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Seeing Redbelt

Chiwetel Ejiofor, David Mamet, and Emily Mortmer discuss their new martial arts film Redbelt. logo
Chiwetel Ejiofor in Redbelt
(© Sony Pictures)
In recent months, David Mamet has been exceedingly well represented on the world's stages, including his Broadway comedy, November, the San Francisco and London revivals of Speed the Plow (which is also due on Broadway this fall in a different revival starring Jeremy Piven and directed by Neil Pepe), and his new one-act Keep Your Pantheon -- also directed by Pepe -- which debuts later this month at L.A.'s Kirk Douglas Theater, paired with his tried-and-true Duck Variations.

But since moving to the West Coast five years ago, the 60-year-old Mamet has devoted considerable energy to film and television -- including his popular CBS show The Unit. He has also managed to discover Brazilian Jiu Jitsu, a South American variation of the ancient martial arts training. That sport provides the setting for his newest movie, Redbelt, which premiered at last month's Tribeca Film Festival and goes into commercial release this month.

"Redbelt is not a pure martial arts movie," Mamet hastens to explain. "It's a combination of a fight film within a film noir with a strong nod to the ways of the samurai. I'm particularly interested in the concept of physical perfectability, which is something that came up a lot with the military on The Unit, as well as among fighters I know. Training for both involves cleansing lesser sentiments from those involved."

To prove his point, he actually cast numerous martial arts stars, including his own Jiu Jitsu teacher, Renato Magno, along with former boxer Ray "Boom Boom" Mancini and retired Mixed Martial Arts champ Randy Couture in Redbelt. "This is my most eclectic casting so far, because I wanted my fights to be authentic," he says. "Forget acting training; for anyone who can do what fighters do under pressure, acting's easy."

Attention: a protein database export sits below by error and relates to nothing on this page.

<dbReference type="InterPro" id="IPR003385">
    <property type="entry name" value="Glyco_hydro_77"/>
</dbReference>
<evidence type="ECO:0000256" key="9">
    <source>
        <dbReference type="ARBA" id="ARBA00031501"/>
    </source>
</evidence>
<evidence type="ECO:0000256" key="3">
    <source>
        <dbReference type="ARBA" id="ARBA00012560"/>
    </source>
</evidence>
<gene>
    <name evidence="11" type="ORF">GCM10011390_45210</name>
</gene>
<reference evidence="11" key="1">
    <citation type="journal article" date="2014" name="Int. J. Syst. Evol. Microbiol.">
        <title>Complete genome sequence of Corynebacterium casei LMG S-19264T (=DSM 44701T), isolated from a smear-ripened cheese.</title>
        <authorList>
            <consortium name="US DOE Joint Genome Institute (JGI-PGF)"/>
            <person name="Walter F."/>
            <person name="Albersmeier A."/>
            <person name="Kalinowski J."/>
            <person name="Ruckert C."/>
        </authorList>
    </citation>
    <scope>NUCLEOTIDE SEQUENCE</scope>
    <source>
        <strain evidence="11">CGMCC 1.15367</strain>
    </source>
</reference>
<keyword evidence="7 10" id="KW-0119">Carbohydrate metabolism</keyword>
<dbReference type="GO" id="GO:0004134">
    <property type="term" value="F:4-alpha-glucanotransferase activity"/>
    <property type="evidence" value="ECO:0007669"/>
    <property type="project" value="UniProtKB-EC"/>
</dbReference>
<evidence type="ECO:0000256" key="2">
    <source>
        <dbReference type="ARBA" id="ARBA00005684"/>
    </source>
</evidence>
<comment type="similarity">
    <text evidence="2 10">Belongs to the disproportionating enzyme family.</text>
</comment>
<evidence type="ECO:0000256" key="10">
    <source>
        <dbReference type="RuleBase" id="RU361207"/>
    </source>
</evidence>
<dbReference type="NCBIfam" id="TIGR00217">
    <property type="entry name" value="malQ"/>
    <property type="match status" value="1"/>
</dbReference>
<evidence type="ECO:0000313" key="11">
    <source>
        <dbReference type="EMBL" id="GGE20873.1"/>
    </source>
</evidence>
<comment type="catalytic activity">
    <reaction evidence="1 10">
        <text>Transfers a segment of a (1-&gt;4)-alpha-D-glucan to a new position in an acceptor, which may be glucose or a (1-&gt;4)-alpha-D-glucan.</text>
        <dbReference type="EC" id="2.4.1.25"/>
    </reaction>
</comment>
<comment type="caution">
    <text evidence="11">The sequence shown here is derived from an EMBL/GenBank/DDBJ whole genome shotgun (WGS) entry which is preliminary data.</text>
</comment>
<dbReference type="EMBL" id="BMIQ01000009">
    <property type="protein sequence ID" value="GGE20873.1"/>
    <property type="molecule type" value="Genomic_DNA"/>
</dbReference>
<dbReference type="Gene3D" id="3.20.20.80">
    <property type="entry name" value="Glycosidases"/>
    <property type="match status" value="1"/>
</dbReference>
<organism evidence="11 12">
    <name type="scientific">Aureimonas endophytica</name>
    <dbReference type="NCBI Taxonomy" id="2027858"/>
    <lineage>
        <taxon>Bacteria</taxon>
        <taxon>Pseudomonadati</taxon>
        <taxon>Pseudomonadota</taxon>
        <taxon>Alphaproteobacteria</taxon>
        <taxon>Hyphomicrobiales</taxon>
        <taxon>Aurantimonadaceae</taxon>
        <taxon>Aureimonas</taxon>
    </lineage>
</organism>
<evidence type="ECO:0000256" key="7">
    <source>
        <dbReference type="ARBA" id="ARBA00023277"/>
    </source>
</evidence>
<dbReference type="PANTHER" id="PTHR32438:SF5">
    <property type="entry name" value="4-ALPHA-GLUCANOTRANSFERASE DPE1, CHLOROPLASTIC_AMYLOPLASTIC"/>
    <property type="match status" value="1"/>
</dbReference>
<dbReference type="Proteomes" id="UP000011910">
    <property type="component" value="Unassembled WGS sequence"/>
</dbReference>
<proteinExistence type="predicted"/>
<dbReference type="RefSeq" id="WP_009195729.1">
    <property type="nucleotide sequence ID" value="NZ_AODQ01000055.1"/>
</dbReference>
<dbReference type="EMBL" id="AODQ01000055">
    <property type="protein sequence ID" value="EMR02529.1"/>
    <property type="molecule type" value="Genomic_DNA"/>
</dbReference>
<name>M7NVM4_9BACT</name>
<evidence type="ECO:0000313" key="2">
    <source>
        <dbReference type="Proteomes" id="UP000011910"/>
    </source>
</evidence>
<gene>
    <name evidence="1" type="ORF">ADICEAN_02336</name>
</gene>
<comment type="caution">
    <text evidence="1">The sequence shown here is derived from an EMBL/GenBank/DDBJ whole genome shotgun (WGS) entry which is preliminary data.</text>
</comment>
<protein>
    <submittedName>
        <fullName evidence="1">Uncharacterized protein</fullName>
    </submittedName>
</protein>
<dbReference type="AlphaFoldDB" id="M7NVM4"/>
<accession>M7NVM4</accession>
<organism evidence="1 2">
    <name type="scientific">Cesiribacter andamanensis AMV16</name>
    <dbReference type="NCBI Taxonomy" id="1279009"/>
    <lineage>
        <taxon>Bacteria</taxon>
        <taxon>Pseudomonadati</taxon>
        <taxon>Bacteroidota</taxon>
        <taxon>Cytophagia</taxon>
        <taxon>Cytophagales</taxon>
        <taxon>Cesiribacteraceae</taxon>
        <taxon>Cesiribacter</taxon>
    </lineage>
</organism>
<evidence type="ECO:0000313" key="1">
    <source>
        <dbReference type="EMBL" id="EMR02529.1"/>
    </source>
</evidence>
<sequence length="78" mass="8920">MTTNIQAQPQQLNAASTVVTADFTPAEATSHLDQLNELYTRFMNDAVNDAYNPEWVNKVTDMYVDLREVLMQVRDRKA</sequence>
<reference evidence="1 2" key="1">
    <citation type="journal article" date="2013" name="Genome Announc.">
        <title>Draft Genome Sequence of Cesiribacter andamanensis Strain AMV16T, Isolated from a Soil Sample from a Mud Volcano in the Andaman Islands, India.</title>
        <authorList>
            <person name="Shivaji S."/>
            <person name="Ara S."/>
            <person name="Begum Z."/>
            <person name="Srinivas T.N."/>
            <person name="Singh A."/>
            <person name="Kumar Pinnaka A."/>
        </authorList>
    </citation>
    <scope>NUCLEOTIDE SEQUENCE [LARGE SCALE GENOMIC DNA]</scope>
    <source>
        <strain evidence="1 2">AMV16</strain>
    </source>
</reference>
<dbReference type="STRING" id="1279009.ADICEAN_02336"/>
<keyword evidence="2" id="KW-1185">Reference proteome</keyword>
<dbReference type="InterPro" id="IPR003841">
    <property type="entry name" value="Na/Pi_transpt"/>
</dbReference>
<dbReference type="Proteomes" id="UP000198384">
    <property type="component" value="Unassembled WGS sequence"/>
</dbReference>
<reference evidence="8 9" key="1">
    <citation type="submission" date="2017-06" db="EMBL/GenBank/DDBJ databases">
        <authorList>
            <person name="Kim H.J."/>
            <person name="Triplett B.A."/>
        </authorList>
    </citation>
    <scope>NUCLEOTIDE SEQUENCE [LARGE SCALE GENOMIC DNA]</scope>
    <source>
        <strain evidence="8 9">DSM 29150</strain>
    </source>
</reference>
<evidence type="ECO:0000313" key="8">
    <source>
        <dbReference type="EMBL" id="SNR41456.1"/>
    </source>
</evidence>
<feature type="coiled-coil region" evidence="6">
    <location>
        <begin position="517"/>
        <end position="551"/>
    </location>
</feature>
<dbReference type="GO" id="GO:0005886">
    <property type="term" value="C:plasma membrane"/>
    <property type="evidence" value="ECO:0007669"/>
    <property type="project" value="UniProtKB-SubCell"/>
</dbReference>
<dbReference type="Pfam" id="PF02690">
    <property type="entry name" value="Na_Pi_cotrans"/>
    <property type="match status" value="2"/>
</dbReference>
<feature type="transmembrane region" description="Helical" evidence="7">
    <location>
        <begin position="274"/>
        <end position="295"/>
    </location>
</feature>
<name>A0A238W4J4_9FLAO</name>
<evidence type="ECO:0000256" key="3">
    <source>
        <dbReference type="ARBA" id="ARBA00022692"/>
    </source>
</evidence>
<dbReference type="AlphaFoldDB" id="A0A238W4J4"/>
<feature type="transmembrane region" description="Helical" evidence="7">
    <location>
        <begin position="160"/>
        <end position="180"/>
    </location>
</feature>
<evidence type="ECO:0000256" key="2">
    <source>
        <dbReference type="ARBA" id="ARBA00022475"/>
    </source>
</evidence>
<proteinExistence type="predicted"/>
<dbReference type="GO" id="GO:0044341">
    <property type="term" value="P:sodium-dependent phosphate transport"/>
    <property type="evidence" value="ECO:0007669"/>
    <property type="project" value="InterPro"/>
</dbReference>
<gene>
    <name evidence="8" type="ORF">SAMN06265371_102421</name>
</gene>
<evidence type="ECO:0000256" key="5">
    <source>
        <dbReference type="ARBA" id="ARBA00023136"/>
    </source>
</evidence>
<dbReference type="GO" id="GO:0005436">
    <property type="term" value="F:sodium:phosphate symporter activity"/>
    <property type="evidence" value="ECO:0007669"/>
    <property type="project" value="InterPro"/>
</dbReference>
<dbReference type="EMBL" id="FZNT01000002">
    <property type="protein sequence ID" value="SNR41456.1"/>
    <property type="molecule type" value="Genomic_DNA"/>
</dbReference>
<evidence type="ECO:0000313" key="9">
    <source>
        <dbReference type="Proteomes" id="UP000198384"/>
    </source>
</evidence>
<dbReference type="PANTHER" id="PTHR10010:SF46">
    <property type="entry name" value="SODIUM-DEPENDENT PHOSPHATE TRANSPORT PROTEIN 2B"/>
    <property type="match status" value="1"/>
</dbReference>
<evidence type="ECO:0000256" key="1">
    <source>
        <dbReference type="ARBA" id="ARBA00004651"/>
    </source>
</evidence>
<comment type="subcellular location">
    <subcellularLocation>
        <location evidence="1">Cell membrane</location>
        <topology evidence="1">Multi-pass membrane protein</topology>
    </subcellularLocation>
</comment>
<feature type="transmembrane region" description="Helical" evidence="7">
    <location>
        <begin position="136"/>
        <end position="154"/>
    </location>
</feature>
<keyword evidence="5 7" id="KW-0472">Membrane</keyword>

The film's star, however, is Chiwetel Ejiofor -- the winner of this year's Olivier Award for his work in the title role of Othello -- as instructor Mike Terry. "I didn't get to see his Othello there; I didn't even get over to see my own Speed the Plow at the National," says Mamet, in discussing the casting. "But I saw Chiwetel in two films, Dirty Pretty Things and Kinky Boots [in which he played a drag queen], and I knew this guy could do anything!"

The handsome, British-born Ejiofor, whose recent film credits also include the straight-laced Dewey Hughes opposite Don Cheadle in Talk to Me and as Denzel Washington's brother in American Gangster, once again plays an American. "We were raised on American television and film growing up," he says. "Plus, I've worked with a dialect coach from time to time when there's a specific American accent needed. But I didn't use one for Redbelt. David seemed to like what I came up with on my own."

He did train, however, to become proficient in Jiu Jitsu. "I did one month in London and then more when I got to Los Angeles," he says. "But David is more interested in the ways Jiu Jitsu can teach you how to deal with your life. My character believes in the philosophy of honor that's basic to the Martial Arts and doesn't want to fight professionally because it goes against that philosophy. And then his life goes wrong and he has to fight. That's when the film becomes about how he deals with both his own internal and external conflicts."

The cast also includes Mamet's wife Rebecca Pidgeon -- they co-wrote much of the film's score -- Ricky Jay, Joe Mantegna, Tim Allen (in a rare dramatic role), David Paymer, Brazilian actress Alice Braga, and British actress Emily Mortimer, who just starred Off-Broadway in Jez Butterworth's Parlour Song, produced by The Atlantic Theater, which was co-founded by Mamet.

"If you're a British actress, everyone assumes you've spent your whole life onstage reciting Shakespeare. But I got my start in soap operas and mini-series," Mortimer notes. "Parlour Song was only my second real stage appearance and I was petrified. When I did The Merchant of Venice, I didn't know my lines or my character." And how did she feel about being one of the few females in Redbelt? "It's such a high testosterone film, that the guys were really pleased to see us chicks," she says with a grin.

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